(27) How long will you waver between two opinions? If the Lord is God, follow him – 1 Kings 18:21

Ahab, the worst king of Israel, had no regard for God and his law. But that didn’t stop God regarding what Ahab was doing and intervening in his life. The king of Israel was supposed to be the shepherd of God’s people with a responsibility to care for them both physically and spiritually. For physical security he had an army and a civil service; for spiritual security he had the priests. Their job was to lead the people in worship of God and to teach his laws, as well as being the judges who administered justice. It was up to them to maintain good social order as well as promote spiritual health in the country. But under evil kings like Ahab, the priests were corrupted and led the people into worship of idols and away from the teachings of God’s law.

1 Kings gives us an example of how life operated without God’s law. Ahab’s wife Jezebel was a princess from a foreign country where kings had absolute power. So, when Ahab told her that a local farmer called Naboth had refused to sell him a vineyard he wanted she arranged for Naboth to be executed on trumped up charges and then told her husband to take possession of his vineyard. The priests did nothing.

When both kings and priests failed, God sent prophets, his spokesmen and women, who brought God’s challenge to the king and priests as well as to the people.

The greatest of the prophets came to Israel in its darkest hour. Elijah emerges from nowhere at the beginning of 1 Kings 17 to confront the wicked Ahab. We are given no details of his background or family; he just appears and tells Ahab that it wouldn’t rain without his permission.

Ahab probably thought that he was a madman and so ignored him. A year passed without rain, but this was not unusual in Israel. However, after a second and third year of drought Ahab was getting desperate and was scouring the land for water for his horses and mules – an indication of his priorities as king. When Elijah and Ahab meet again Elijah has the upper hand and tells Ahab to arrange a public showdown between him as the prophet of the Lord and the 850 prophets of Baal and Asherah who ate “at Jezebel’s table” (1 Kings 18:19), meaning that they were officially employed by the palace.

This confrontation is one of the most dramatic events in the Bible. Elijah sets up two stone altars with wood and sacrifices on them in front of the people and asks them to literally stop dancing between two opinions and make their minds up. “If the Lord is God, follow him; but if Baal is God, follow him” (1 Kings 18:21). The pagan prophets then spend most of the day in a frenzied dance around their altar calling on Baal to send fire. The writer notes that “there was no response; no one answered” (1 Kings 18:26). Elijah then called the people near to him and prayed for God to send fire and “the fire of the Lord fell” (1 Kings 18:38) consuming the whole altar. This dramatic turn of events results in the people turning back to God and Elijah slaughters the prophets of Baal. He then tells Ahab to get back to his palace before the rain comes.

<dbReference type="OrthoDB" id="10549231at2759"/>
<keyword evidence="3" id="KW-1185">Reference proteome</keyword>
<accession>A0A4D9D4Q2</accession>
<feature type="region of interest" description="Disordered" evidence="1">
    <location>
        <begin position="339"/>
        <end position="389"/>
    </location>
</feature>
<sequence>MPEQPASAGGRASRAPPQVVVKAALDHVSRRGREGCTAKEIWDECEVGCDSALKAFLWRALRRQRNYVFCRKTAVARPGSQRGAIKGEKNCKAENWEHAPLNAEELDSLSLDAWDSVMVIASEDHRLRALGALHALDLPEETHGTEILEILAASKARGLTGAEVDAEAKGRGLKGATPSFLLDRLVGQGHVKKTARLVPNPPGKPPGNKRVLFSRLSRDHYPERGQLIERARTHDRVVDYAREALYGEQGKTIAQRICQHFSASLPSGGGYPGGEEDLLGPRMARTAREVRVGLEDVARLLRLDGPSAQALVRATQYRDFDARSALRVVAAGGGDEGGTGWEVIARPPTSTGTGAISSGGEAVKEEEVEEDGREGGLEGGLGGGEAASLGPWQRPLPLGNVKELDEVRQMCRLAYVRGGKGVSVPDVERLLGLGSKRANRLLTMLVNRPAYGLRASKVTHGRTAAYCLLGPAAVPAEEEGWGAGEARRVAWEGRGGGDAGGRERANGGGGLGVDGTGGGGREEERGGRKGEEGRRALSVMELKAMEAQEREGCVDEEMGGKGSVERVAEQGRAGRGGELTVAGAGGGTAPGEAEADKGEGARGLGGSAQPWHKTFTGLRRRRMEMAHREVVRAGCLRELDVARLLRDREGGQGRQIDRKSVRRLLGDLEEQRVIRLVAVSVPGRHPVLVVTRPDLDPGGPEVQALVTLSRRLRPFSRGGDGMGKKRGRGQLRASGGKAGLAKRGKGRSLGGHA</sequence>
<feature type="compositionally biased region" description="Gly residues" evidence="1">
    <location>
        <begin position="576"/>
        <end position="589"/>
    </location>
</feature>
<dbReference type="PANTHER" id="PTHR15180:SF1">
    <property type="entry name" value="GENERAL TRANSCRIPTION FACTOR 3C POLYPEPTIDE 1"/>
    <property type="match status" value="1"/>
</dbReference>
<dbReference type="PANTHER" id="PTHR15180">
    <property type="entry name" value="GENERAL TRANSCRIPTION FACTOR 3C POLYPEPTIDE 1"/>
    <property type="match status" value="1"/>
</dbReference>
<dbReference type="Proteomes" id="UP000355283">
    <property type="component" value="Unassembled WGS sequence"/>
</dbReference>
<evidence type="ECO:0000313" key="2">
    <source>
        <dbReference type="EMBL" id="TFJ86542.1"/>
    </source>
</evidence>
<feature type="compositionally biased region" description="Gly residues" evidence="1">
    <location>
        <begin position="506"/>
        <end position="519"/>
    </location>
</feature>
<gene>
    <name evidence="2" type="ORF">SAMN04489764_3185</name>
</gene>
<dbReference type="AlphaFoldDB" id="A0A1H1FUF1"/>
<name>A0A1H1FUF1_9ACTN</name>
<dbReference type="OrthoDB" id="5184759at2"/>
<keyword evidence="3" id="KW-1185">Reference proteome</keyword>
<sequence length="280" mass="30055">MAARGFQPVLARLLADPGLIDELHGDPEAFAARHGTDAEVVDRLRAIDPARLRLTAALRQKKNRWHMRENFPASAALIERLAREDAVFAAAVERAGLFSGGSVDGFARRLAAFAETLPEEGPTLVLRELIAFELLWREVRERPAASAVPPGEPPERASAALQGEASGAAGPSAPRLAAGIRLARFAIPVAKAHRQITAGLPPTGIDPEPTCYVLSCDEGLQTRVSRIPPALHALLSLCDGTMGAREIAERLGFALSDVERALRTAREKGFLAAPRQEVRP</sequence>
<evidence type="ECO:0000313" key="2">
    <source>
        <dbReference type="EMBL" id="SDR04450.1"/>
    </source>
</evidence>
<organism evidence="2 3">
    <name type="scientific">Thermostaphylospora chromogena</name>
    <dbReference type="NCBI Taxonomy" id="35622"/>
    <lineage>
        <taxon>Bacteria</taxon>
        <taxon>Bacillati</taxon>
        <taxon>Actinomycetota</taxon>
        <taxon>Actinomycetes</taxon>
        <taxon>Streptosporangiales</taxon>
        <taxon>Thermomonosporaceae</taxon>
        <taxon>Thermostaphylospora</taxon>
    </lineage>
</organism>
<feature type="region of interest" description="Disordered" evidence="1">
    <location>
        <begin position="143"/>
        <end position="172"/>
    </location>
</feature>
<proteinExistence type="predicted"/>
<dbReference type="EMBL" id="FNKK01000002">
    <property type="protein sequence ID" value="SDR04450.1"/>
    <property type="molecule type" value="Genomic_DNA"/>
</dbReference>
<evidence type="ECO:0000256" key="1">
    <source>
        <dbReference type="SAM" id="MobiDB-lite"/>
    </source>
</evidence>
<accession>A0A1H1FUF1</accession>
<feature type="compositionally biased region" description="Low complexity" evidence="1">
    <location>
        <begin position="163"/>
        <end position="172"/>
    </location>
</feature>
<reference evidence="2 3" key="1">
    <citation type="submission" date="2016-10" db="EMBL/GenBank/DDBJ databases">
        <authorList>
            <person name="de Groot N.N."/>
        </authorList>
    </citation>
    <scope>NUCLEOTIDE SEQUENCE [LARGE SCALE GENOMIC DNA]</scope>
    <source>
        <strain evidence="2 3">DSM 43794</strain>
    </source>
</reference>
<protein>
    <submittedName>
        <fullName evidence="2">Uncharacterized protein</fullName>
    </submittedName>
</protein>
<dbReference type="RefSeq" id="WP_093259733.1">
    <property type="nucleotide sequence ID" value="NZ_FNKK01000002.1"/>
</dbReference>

How did Elijah know that it wouldn’t rain? The prophets didn’t just make up their own ideas but knew the law. In Deuteronomy 28 there are lists of blessings and curses that will come on the people according to whether they obey or disobey God’s commands. One of the curses for disobedience is that there will be times of drought (see Deuteronomy 28:23-24). Elijah knew God’s word and he listened to God for his timing.

Later God sent him to Naboth’s vineyard to let the king know that his actions, which clearly violated the law, had not gone unnoticed by God and that both he and his wife would be punished for their flagrant abuse of their power. That’s what prophets do: they take God’s word and prayerfully apply it to the situation they see around them. That’s what we are called to do as well.

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